Abstract. Memory corruption plagues systems since the dawn of computing. Attacks have evolved alongside the development of ever stronger defenses resulting in an eternal war in memory. Despite the rise of strong mitigations such as stack cookies, ASLR, DEP, or most recently Control-Flow Integrity, exploits are still prevalent as none of these defenses offers complete protection. This situation calls for program testing techniques that discover reachable vulnerabilities before the attacker. Finding and fixing bugs is the only way to protect against
We develop fuzzing techniques that follow an adversarial approach, focusing on the exposed attack surface and exploring potentially reachable vulnerabilities. In this talk we will discuss two areas of hard to reach code: (i) areas of a program that are guarded through hard to satisfy checks (such as checksums or equivalence checks) and (ii) drivers that interact with peripherals.
First, whenever the fuzzer hits a coverage wall and no longer makes progress, we detect checks in the code that current input could not satisfy. Through transformational fuzzing we target these underexplored program components and fine-tune the program under test to particular use cases. Second, by providing a custom-tailored emulation environment we create mock Trojan devices that allow fuzzing the peripheral/driver interface. In these projects we develop new techniques to test different kinds of hard to reach code and exposed large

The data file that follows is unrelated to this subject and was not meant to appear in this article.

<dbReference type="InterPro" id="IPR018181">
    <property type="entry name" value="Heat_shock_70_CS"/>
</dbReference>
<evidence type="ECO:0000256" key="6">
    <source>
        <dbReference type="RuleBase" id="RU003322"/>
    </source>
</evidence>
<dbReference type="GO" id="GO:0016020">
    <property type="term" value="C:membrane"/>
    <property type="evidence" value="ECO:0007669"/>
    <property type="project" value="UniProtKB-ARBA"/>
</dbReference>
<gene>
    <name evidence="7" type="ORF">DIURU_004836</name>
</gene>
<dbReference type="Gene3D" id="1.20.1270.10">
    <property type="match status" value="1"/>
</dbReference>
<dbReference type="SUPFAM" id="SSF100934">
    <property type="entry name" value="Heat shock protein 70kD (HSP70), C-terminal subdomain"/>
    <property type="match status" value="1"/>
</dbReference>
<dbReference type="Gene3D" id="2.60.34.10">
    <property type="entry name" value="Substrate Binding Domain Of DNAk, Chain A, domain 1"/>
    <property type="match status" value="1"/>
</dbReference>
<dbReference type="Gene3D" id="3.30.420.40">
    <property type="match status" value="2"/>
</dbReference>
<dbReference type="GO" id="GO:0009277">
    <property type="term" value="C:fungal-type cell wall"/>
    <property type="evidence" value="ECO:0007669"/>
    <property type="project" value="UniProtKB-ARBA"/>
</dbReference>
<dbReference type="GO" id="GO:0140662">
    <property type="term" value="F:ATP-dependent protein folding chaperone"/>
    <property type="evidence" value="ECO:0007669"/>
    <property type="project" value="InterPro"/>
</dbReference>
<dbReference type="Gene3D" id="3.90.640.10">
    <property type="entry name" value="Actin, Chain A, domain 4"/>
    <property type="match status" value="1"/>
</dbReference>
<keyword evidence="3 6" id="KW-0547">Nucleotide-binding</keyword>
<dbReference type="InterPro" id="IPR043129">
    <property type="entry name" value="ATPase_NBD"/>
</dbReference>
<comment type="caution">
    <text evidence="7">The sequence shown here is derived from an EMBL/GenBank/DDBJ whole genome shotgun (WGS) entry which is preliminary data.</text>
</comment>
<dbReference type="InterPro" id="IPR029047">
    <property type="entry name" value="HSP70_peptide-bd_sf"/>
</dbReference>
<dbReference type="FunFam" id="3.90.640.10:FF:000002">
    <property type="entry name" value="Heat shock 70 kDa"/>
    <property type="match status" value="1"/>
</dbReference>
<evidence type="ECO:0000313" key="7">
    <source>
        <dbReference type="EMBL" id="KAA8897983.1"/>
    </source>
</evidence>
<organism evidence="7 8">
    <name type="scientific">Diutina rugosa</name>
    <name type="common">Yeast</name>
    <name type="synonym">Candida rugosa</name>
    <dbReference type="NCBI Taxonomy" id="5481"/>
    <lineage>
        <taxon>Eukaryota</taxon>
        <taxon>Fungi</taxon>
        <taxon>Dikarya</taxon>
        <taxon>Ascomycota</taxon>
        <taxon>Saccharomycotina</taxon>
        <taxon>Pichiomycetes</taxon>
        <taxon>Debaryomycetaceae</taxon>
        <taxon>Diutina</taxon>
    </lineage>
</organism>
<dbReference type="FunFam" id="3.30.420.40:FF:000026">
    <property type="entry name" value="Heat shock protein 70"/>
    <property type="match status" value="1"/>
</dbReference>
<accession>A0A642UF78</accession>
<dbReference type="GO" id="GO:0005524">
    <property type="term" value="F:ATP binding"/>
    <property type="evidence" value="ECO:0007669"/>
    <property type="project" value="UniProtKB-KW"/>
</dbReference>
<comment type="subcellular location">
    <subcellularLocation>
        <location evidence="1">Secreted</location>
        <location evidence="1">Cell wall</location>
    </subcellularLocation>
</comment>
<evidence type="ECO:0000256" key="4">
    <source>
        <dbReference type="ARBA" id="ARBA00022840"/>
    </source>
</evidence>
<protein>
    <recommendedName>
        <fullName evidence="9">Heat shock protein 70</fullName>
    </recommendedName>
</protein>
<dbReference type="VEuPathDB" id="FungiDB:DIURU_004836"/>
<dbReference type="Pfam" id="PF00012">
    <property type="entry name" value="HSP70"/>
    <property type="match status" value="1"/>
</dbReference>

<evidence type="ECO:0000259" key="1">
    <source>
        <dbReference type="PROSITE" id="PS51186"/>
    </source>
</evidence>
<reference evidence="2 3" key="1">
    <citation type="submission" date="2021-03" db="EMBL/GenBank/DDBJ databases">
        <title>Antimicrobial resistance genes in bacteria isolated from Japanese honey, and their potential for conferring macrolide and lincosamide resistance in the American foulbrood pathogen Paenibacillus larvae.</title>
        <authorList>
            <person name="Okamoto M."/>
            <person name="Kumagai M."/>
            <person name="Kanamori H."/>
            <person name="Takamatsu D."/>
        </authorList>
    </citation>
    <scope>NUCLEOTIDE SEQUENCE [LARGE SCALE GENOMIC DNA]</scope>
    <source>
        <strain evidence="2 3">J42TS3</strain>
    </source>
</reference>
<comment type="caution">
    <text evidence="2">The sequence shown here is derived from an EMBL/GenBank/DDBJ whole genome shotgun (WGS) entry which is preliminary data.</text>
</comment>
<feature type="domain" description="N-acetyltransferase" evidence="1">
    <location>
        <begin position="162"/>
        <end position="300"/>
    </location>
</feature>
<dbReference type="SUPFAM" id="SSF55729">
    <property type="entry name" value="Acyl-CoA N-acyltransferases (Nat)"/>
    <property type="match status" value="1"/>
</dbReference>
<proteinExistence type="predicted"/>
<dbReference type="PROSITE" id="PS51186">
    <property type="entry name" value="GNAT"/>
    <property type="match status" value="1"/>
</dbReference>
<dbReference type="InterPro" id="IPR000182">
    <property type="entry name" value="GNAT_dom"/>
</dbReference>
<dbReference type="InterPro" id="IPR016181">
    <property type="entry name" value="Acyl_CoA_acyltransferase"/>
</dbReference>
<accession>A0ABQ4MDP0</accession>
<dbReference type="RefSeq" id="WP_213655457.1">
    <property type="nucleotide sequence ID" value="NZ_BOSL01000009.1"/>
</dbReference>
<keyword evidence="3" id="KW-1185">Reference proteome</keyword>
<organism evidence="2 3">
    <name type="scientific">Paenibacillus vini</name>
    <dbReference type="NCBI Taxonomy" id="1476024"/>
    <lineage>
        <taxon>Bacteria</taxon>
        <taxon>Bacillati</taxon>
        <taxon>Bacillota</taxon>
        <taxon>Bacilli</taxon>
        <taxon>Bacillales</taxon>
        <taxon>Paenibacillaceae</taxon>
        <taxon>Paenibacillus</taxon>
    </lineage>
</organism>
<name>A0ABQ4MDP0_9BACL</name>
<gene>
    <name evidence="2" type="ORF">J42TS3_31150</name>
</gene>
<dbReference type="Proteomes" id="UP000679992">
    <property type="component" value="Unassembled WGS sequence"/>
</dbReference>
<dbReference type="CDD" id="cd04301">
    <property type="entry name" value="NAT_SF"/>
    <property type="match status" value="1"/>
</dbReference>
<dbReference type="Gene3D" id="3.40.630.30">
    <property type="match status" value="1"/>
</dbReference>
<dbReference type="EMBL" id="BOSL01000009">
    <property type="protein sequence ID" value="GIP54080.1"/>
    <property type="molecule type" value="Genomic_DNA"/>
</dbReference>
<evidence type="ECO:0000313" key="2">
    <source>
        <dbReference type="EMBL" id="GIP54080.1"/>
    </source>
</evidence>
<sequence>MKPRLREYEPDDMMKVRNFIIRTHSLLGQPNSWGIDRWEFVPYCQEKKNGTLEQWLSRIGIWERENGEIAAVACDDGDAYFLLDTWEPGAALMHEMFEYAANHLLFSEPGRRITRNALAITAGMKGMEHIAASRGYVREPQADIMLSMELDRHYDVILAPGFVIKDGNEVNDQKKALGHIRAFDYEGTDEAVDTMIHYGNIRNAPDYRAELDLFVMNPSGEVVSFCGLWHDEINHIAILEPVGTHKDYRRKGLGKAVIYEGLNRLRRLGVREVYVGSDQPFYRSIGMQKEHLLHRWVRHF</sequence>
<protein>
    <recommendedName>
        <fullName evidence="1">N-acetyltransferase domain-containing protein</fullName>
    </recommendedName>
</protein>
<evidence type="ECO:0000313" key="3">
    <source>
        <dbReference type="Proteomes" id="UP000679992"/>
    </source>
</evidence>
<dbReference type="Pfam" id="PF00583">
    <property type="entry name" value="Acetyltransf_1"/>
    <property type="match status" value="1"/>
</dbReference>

amounts of vulnerabilities.
Biography. Mathias Payer is a security researcher and an assistant professor at the EPFL school of computer and communication sciences (IC), leading the HexHive group. His research focuses on protecting applications in the presence of vulnerabilities, with a focus on memory corruption and type violations. He is interested in software security, system security, binary exploitation, effective mitigations, fault isolation/privilege separation, strong sanitization, and software testing (fuzzing) using a combination of binary analysis and compiler-based techniques.
After 4 years at Purdue university, he joined EPFL in 2018. Before joining Purdue in 2014 he spent two years as PostDoc in Dawn Song's BitBlaze group at UC Berkeley. He graduated from ETH Zurich with a Dr. sc. ETH in 2012, focusing on enforcing security policies through low-level binary translation. All prototype implementations are open-source. He co-founded the EPFL polygl0t and Purdue b01lers CTF teams.